Helle Thorning-Schmidt was announced as a candidate for the UNHCR post by Lars Løkke Rasmussen on Friday. Photo: Søren Bidstrup/Scanpix
Helle Thorning-Schmidt is considered a strong candidate to the fill the post of UN High Commissioner for Refugees (UNHCR), but the agency that she could be heading has been a very vocal critic of the policies she implemented while Denmark’s prime minister.
As PM, Thorning-Schmidt introduced new, one-year temporary residence permits for refugees fleeing the civil wars like the one in Syria so that they could, in the words of her justice minister, “be sent home as soon as conditions improve in the home country”.
Thorning-Schmidt shortly thereafter followed that up by making it harder for refugees to bring their families to Denmark, only allowing for family reunification if and when refugees' one-year residence permits were extended.
The UN Refugee Agency, which Thorning-Schmidt could head next year if Denmark’s formal application is successful, slammed the family reunification restrictions by saying they were “on the edge of international law”.
“It is unrealistic to believe that Denmark can isolate itself from what is happening globally. If there are conflicts and disasters, they are something that we must all take responsibility for. If we talk about Syrians – most of whom, we believe, are refugees under the international convention – and you don’t immediately give them family reunification, you are on the edge of international law,” Pia Prutz Phiri, the UNHCR’s regional head in northern Europe, told public broadcaster DR in October.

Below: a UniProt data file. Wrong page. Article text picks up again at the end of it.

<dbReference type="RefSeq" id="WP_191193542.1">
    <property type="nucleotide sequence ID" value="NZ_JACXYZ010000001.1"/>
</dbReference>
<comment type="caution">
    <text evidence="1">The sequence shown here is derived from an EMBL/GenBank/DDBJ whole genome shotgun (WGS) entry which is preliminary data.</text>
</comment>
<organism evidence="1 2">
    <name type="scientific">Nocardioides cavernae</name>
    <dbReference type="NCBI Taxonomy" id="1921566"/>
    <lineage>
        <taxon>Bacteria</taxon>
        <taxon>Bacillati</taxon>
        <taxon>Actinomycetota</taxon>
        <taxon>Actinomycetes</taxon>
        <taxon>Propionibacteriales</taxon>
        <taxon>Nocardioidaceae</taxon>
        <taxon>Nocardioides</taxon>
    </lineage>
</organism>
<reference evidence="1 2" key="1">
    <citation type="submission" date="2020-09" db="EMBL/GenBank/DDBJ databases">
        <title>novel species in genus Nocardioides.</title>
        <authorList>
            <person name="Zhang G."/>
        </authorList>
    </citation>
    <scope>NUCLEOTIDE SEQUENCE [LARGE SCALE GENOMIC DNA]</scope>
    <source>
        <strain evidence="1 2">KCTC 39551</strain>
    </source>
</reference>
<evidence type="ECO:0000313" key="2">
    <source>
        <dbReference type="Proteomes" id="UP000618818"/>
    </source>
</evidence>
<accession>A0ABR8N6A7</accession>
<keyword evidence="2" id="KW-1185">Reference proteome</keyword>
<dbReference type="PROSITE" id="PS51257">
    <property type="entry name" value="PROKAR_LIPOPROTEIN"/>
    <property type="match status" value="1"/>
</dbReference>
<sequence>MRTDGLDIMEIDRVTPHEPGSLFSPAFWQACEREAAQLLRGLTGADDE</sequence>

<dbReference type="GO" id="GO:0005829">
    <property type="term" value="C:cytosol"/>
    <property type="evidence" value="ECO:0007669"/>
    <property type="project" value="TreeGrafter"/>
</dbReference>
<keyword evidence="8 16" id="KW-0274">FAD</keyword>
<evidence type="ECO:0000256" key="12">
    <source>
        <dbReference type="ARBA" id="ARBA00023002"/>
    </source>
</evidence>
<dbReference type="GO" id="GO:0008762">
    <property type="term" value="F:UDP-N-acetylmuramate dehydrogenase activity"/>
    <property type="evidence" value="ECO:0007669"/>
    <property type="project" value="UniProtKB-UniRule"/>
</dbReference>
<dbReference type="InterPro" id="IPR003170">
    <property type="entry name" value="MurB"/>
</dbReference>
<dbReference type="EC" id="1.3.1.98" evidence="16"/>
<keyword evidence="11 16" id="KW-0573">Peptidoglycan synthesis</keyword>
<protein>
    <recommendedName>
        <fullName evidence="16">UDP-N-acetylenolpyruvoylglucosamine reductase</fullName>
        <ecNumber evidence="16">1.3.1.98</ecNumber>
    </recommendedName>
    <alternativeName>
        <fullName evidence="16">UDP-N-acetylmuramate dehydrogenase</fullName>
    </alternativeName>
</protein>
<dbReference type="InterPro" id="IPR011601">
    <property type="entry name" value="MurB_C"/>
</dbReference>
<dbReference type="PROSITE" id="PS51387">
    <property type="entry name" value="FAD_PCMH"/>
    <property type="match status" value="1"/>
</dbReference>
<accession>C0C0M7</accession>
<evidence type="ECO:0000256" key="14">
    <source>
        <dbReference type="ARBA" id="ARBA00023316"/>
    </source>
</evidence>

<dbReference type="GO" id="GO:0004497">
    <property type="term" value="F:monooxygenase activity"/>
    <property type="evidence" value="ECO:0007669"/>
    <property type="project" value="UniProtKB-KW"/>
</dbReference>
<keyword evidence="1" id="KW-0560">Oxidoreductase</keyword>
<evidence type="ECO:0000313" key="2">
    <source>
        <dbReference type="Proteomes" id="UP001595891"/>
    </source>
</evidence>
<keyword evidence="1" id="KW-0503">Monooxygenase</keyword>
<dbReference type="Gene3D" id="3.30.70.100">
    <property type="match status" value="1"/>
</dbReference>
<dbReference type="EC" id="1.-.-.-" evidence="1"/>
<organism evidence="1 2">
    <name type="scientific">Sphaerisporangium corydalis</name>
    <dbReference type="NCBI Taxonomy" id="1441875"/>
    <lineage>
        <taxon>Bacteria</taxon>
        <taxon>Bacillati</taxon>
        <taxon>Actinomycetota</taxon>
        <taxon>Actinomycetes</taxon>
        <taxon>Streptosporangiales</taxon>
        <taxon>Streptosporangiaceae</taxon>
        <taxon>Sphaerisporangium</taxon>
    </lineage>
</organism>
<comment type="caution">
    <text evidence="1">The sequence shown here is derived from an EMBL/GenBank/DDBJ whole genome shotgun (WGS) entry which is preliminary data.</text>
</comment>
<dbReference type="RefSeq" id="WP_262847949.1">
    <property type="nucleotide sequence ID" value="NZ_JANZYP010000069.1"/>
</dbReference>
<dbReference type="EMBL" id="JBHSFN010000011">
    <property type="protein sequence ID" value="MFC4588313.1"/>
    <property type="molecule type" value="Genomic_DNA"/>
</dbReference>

The following month, the UNHCR filed an official statement to the Danish parliament, calling on the family reunification restrictions to be dropped and urging Denmark to reconsider other elements of its asylum policies.
Likewise, the person currently holding Thorning-Schmidt’s coveted post, former Portuguese PM Antonio Guterres, indirectly criticized Denmark for its unwillingness to participate in a European quota system when he visited Stockholm in February.
“Quota systems are always an extreme solution. Ideally, the system would work naturally to produce a fair share among European countries,” Guterres said.
Because of its opt-out on EU Justice and Home Affairs, Denmark is exempt from having to participate in a shared European approach to the current refugee crisis, even though joining a EU-wide solution could result in Denmark taking in fewer refugees than it does now.
Denmark will hold a referendum on ending its opt-out on December 3rd, but the new proposed ‘opt-in’ model would have no bearing on Denmark’s asylum and immigration policies.
Thorning-Schmidt was introduced as an official candidate for the UNHCR post on Friday by current PM Lars Løkke Rasmussen. She said it would be “a big honour” for her to fill and defended her administration’s asylum policies.
“I stand fully behind the decisions I made as prime minister and one should remember under all circumstances that Denmark is a strong partner with the UNHCR and has been that since it began way back in the 1950s,” she told reporters.